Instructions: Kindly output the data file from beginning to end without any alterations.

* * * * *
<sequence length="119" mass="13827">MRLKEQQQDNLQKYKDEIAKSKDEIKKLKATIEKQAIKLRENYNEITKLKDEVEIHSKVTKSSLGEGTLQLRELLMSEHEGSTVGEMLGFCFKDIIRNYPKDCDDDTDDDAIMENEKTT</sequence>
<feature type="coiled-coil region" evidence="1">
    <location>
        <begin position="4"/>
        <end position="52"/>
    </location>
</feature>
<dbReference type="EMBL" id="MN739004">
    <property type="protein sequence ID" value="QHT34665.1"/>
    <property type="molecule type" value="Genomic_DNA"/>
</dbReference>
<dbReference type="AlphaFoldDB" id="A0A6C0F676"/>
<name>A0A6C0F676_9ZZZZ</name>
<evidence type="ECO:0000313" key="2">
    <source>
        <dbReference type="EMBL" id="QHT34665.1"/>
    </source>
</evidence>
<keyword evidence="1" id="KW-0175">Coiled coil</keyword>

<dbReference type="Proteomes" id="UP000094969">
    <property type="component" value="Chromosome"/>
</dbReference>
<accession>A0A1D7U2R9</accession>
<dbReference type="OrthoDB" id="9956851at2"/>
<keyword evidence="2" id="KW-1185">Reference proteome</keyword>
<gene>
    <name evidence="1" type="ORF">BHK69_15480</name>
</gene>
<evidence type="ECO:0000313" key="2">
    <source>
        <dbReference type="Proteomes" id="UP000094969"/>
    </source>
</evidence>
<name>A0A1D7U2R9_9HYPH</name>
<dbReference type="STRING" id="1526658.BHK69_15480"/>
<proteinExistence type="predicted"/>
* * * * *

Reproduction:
<sequence length="119" mass="13827">MRLKEQQQDNLQKYKDEIAKSKDEIKKLKATIEKQAIKLRENYNEITKLKDEVEIHSKVTKSSLGEGTLQLRELLMSEHEGSTVGEMLGFCFKDIIRNYPKDCDDDTDDDAIMENEKTT</sequence>
<feature type="coiled-coil region" evidence="1">
    <location>
        <begin position="4"/>
        <end position="52"/>
    </location>
</feature>
<dbReference type="EMBL" id="MN739004">
    <property type="protein sequence ID" value="QHT34665.1"/>
    <property type="molecule type" value="Genomic_DNA"/>
</dbReference>
<dbReference type="AlphaFoldDB" id="A0A6C0F676"/>
<name>A0A6C0F676_9ZZZZ</name>
<evidence type="ECO:0000313" key="2">
    <source>
        <dbReference type="EMBL" id="QHT34665.1"/>
    </source>
</evidence>
<keyword evidence="1" id="KW-0175">Coiled coil</keyword>

<dbReference type="Proteomes" id="UP000094969">
    <property type="component" value="Chromosome"/>
</dbReference>
<accession>A0A1D7U2R9</accession>
<dbReference type="OrthoDB" id="9956851at2"/>
<keyword evidence="2" id="KW-1185">Reference proteome</keyword>
<gene>
    <name evidence="1" type="ORF">BHK69_15480</name>
</gene>
<evidence type="ECO:0000313" key="2">
    <source>
        <dbReference type="Proteomes" id="UP000094969"/>
    </source>
</evidence>
<name>A0A1D7U2R9_9HYPH</name>
<dbReference type="STRING" id="1526658.BHK69_15480"/>
<proteinExistence type="predicted"/>